The more books I have read by Jewish authors, the more I’ve grown to understand something significant about Jewish people: We love sadness. Or rather, after being exposed to it so many times, Jewish writers are capable of manipulating sorrow to evoke laughter, tears, or any other expression. Nathan Englander’s What We Talk About When We Talk About Anne Frank is a beautiful example of this phenomenon. In this work can be found 10 breathtaking stories, each one grappling with a different component of what it means to be Jewish. The opening story (which shares the book’s title) wraps up with two super stoned middle-aged couples standing in a pantry. It sounds humorous enough, but this changes when the couples decide to play what is potentially the most twisted game I’ve ever heard of: One person is assigned the role of Gentile, while the other is the Jew. Next, the Gentile decides, if ever there were to be a second Holocaust, if they would hide and protect the Jew.
Heavy stuff, I know.
I’ve spoiled enough of the story, so I won’t go on about how it ends. What I will touch upon is the shock I felt reading about the Righteous Gentile game, and what it reveals about Jews. Our cynicism can enable us to vividly theorize our traumas, and in some ways, even relive them. After learning there are Jewish people who are actually willing play this game, it’s been made clear to me that revisiting pain is integral to modern Jewish identities. And how could it not be? After all the suffering Jews have endured, modern day Jewish people cannot be completely separated from a historical and ongoing legacy of hurt. After I found myself personally toying with the idea of the Righteous Gentile game, I know I certainly can’t.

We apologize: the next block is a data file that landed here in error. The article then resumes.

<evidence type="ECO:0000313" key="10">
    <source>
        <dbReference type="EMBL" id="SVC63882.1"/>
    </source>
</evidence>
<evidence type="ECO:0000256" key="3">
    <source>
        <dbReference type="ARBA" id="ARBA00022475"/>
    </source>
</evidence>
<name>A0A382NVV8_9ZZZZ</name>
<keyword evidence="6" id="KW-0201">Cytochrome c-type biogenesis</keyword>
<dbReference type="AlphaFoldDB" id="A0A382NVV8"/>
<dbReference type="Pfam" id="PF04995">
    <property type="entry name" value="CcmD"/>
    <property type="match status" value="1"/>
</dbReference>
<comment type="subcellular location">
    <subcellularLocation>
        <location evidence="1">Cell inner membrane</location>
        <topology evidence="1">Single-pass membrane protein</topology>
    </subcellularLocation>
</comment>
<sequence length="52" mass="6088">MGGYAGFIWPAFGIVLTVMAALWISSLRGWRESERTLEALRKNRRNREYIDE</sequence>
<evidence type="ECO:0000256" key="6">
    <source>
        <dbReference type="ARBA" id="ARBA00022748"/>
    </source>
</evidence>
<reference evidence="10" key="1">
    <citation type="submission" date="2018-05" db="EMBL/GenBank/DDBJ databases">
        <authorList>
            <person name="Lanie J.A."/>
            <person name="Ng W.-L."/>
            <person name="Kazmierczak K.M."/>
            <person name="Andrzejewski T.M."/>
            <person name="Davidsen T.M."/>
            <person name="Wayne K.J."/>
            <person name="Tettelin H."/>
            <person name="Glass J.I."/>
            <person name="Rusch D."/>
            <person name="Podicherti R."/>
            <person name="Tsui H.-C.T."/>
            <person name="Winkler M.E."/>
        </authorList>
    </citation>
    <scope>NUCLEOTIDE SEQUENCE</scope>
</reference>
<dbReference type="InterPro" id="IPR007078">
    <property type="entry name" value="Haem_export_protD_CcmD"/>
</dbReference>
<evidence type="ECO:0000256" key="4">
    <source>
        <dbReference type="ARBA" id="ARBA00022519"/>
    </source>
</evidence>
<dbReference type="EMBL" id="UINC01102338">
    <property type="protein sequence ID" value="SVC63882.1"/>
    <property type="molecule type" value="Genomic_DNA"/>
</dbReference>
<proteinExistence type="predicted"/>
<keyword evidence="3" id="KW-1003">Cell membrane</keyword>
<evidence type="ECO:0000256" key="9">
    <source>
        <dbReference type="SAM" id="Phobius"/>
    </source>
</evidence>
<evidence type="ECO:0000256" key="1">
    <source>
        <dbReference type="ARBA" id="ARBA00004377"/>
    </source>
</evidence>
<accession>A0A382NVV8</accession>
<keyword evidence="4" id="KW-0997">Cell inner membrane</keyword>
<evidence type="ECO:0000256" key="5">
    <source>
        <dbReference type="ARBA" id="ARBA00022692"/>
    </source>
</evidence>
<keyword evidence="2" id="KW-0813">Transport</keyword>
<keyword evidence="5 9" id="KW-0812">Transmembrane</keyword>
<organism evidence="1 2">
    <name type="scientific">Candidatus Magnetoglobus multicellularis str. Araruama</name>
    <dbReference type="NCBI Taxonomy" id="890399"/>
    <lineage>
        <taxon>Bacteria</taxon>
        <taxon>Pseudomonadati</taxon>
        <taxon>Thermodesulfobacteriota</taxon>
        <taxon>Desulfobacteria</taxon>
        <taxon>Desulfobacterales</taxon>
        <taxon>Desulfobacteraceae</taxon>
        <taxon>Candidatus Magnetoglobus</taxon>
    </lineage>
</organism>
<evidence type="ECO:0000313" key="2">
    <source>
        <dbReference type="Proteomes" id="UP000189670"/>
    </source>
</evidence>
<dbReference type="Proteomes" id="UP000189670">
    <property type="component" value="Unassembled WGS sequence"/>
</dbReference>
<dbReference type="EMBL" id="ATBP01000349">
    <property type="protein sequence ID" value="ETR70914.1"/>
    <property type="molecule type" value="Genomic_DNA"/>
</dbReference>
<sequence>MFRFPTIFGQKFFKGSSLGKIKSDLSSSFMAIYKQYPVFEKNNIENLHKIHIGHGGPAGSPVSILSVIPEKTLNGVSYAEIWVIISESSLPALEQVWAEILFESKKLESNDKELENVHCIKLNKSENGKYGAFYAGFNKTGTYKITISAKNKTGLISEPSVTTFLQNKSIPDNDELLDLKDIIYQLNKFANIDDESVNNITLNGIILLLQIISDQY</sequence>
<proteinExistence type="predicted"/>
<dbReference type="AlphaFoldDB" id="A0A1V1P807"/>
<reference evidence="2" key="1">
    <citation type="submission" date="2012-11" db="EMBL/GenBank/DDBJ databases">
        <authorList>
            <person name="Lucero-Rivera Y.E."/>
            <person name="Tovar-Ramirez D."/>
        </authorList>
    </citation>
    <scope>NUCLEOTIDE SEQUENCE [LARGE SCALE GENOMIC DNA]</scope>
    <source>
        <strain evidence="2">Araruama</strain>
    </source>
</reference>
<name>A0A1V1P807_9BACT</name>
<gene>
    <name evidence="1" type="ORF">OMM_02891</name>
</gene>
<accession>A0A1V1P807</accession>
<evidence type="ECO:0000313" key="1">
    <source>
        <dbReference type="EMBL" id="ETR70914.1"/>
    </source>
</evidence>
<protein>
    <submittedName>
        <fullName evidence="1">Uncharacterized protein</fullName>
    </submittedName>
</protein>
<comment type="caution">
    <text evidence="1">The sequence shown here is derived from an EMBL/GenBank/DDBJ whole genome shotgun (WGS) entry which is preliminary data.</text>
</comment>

On one of my recent Google deep-dives into the world of Jewish pessimism, I stumbled upon the Hebrew term middah k’neged middah, which translates to “measure for measure.” Similarly to karma, middah k’neged middah proselytizes that those who do good will receive commensurate good unto them, and vice versa for those who do bad. Though I like the sound of this concept, I struggled when asking myself how I should relate to it. Granted, the Jewish people have not always been benefactors of middah k’neged middah. Whether it be found in depressing children’s literature or Jewish adult fiction, the answer to this conundrum lies in Jewish Cynicism.
After all, Jewish Cynicism enables its users not only to confront trauma, but to grapple with it — whether by humor, candor, or any other mechanism for coming to terms with heartbreak. It is thanks to Jewish Cynicism that, rather than rejecting middah k’neged middah altogether, we have the choice to face the tragic irony of upholding a value the Jewish people have not always profited from… and to laugh. To trudge onwards despite devastation — made lighter by a sense of cynically Jewish humor — and to still maintain values as good-natured as Jewish karma is, to me, perhaps the most Jewish act of all.
As a great example of this valiant principle, the Baudelaire siblings give us plenty to learn from. I know electing modern-day founding fathers and mothers isn’t a thing, but if it ever is, my ballot goes out to Sunny, Klaus and Violet.
Header image from the cover of A Series of Unfortunate Events: The End by Lemony Snicket.